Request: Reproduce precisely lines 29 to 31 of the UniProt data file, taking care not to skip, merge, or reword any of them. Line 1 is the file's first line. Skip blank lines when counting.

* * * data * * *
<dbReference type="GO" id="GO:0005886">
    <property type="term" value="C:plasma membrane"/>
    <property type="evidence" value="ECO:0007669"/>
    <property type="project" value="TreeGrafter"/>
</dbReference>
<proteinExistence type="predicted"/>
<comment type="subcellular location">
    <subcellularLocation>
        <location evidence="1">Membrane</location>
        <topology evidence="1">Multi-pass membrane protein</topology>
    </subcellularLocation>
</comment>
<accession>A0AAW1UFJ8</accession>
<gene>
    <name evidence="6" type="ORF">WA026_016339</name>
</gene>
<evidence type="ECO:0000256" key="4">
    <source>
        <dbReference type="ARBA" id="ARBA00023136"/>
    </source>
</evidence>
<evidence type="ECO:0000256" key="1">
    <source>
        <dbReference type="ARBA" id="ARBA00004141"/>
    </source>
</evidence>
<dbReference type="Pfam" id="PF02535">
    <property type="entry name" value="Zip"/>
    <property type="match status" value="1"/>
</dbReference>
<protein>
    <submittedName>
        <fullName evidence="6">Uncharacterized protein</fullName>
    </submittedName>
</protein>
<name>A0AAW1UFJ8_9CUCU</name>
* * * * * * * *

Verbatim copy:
    <property type="match status" value="1"/>
</dbReference>
<protein>